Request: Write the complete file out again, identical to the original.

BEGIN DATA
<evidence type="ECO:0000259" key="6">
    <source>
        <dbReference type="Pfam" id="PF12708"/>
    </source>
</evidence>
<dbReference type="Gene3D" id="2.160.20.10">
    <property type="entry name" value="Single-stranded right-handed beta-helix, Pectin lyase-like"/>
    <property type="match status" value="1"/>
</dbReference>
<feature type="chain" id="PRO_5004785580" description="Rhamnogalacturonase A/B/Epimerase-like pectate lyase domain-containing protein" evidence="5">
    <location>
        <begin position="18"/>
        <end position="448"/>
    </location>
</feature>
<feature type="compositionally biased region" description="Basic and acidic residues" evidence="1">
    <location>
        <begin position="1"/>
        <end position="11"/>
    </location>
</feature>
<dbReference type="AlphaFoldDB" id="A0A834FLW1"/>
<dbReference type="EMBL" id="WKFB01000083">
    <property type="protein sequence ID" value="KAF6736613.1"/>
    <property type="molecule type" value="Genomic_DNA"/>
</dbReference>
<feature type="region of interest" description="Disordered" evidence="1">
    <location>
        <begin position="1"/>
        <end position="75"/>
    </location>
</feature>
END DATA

<evidence type="ECO:0000259" key="6">
    <source>
        <dbReference type="Pfam" id="PF12708"/>
    </source>
</evidence>
<dbReference type="Gene3D" id="2.160.20.10">
    <property type="entry name" value="Single-stranded right-handed beta-helix, Pectin lyase-like"/>
    <property type="match status" value="1"/>
</dbReference>
<feature type="chain" id="PRO_5004785580" description="Rhamnogalacturonase A/B/Epimerase-like pectate lyase domain-containing protein" evidence="5">
    <location>
        <begin position="18"/>
        <end position="448"/>
    </location>
</feature>
<feature type="compositionally biased region" description="Basic and acidic residues" evidence="1">
    <location>
        <begin position="1"/>
        <end position="11"/>
    </location>
</feature>
<dbReference type="AlphaFoldDB" id="A0A834FLW1"/>
<dbReference type="EMBL" id="WKFB01000083">
    <property type="protein sequence ID" value="KAF6736613.1"/>
    <property type="molecule type" value="Genomic_DNA"/>
</dbReference>
<feature type="region of interest" description="Disordered" evidence="1">
    <location>
        <begin position="1"/>
        <end position="75"/>
    </location>
</feature>